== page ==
This makes Irons a noteworthy choice to play Alfred Pennyworth, Bruce Wayne’s loyal butler and right-hand man, in the upcoming Batman Vs. Superman spectacular. Unlike fellow British actor Henry Cavill as Superman, or Welsh actor Christian Bale as the prior Batman, Irons plays Alfred in his own voice. As have Sean Pertwee in Fox’s Gotham, Michael Caine in Christopher Nolan’s Dark Knight trilogy, and Michael Gough in Tim Burton’s 1989 Batman campfest.
This rotation among actors has significant effects. Advance trailers show Irons speaking with what linguists call Received Pronunciation (RP), the first live-action actor to do so since Gough. Caine, as an aging Alfred, speaks with Caine’s own postwar middle-class London accent, a dialect actually disappearing in Britain. And Pertwee, a sometimes contender to play lead in Doctor Who, speaks a gruff working-class accent, almost but not quite Cockney.
Comic books, being an innately silent medium, don’t enunciate Alfred’s accent. Though early appearances portrayed Alfred comedically, and tried phonetically spelling his accent (“Mawster Bruce,”) Alfred’s Britishness has been largely tacit and accepted throughout the comics run. Thus comics largely traded on stereotypes of stiff upper lip British constancy, without digging any deeper. We accept Alfred as “English,” a broad category that says everything while meaning nothing.
This matters when considering how adaptations handle Alfred’s accent. Most British actors adapt their voices to suit changing roles. Gough, Caine, and Pertwee all paid dues playing gangsters and horror monsters before gaining enough fame that their voices became part of their brands; and as noted, Irons’ characters often use charm to conceal moral corruption. Every Alfred actor originally found fame playing characters basically Alfred’s diametrical opposite.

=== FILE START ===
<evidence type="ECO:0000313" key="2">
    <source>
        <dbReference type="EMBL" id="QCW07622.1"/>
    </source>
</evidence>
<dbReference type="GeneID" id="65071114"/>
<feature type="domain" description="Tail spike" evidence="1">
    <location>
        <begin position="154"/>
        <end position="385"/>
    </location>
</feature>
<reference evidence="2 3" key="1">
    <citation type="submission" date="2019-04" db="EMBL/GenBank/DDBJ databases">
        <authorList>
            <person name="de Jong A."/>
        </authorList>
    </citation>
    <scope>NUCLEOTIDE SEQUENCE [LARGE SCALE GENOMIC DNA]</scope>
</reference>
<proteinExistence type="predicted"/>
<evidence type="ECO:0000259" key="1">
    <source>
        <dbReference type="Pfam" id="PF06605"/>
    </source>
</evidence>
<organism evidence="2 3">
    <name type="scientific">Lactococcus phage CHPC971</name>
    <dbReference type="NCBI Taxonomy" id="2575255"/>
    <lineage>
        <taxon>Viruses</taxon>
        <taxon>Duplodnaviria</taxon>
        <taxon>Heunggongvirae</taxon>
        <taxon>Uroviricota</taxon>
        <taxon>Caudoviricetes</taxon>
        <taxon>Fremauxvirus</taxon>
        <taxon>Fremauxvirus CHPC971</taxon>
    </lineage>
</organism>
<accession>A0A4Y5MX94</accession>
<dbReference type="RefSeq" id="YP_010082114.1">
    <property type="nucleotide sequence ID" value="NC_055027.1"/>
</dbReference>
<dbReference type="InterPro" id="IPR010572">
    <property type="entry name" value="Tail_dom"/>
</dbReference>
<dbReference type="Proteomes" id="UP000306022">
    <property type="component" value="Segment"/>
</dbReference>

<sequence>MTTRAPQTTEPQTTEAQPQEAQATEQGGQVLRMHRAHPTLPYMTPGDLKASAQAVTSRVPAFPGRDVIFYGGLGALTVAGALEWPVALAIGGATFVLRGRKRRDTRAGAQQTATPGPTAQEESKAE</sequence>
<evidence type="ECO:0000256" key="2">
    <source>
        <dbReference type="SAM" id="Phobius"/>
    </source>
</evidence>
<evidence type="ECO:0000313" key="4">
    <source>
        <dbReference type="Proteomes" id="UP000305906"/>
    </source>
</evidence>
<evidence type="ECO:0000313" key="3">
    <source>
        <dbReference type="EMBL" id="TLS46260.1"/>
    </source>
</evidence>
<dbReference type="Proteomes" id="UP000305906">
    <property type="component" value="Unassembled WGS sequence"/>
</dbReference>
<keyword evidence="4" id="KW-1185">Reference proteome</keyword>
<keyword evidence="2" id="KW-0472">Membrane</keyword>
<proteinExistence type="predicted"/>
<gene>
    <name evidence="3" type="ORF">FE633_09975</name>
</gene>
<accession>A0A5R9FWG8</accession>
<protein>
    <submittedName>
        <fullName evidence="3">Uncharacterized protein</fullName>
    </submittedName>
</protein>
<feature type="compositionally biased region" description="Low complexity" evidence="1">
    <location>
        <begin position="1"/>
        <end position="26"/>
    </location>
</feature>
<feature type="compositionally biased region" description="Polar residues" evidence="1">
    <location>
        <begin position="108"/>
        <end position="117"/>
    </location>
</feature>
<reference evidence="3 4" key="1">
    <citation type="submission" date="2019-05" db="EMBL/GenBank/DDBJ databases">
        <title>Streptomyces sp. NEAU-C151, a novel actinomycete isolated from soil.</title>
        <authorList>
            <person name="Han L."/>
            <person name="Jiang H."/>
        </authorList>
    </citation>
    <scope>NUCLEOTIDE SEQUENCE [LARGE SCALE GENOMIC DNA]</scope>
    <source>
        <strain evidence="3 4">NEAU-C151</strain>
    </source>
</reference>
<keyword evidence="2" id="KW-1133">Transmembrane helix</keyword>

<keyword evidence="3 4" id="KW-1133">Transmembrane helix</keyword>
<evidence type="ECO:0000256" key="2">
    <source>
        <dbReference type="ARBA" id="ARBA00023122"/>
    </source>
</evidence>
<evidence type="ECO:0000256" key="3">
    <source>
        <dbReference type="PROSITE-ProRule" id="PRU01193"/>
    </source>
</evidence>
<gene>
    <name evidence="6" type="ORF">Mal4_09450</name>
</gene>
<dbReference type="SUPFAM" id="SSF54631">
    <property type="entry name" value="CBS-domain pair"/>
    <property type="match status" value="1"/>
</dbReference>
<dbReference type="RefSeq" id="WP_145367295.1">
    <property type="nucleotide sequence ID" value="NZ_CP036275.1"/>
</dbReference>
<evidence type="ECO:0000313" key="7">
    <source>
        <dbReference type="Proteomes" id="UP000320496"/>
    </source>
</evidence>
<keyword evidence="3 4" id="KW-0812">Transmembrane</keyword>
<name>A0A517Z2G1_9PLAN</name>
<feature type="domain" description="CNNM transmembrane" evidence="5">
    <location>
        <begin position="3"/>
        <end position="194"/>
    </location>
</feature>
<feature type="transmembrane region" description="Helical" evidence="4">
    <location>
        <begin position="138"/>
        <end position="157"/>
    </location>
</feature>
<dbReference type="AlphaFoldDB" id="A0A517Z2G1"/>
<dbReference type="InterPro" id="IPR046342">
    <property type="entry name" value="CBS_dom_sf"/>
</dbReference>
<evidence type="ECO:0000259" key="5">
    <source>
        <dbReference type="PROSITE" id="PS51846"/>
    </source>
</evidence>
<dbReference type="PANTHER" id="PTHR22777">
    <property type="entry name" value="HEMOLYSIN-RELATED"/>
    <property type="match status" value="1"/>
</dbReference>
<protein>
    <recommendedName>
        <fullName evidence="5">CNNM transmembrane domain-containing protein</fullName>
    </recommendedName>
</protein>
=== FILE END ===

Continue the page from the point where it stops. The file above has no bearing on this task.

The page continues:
In 2007, Cardiff linguists Coupland and Bishop, with BBC assistance, surveyed British volunteers for their attitudes regarding accents. Their results are perhaps not surprising: in subjective opinions, British residents rated urban accents better than rural, rich better than poor, white better than black. They also rated the RP, the accent preferred by journalists and public officials, as “normal” British English. Accents become a shorthand for how we value individuals.
Americans similarly consider RP, sometimes called “BBC English,” more normal than regional accents. Like the Midwestern hum Bale and Cavill adopt as “General American,” foreign and domestic listeners agree “normal” accents exists. (Directing a play, beaucoups years ago, I asked one auditioner whether she could do accents. She boasted of her “British accent.” I asked which British accents she could do; she said “I don’t understand.” She didn’t get the part.)
So, Gough and Irons portray Alfred having a “normal” British accent. By implication, Caine’s and Pertwee’s accents are “abnormal.” Yet, given Caine’s history in movies like Zulu and The Italian Job, critics regard him as iconically British; short of Prince Harry, one struggles to imagine casting an actor who more embodies Britain. So Caine somehow is British without sounding British, in the “normal” sense. He simultaneously embodies and defies stereotype.
Thus every actor portraying Alfred reinforces his innate Britishness, but conveys entirely different characters. Just as Keaton, Bale, and Affleck clearly play different Batmen, these divergent actors create unique Alfreds, each with distinct relationships to Bruce. Though directors consistently stuff Alfred into largely interchangeable suits, these actors need only speak to stake their particular interpretations. Simply with their voices, actors define their particular Alfred—and, by implication, their particular Batman.
Part One: Sanctifying Civilian Justice
Part Two: Defining Justice in a Nihilistic Universe
Part Three: Bane's Dichotomy Between Servitude and Chaos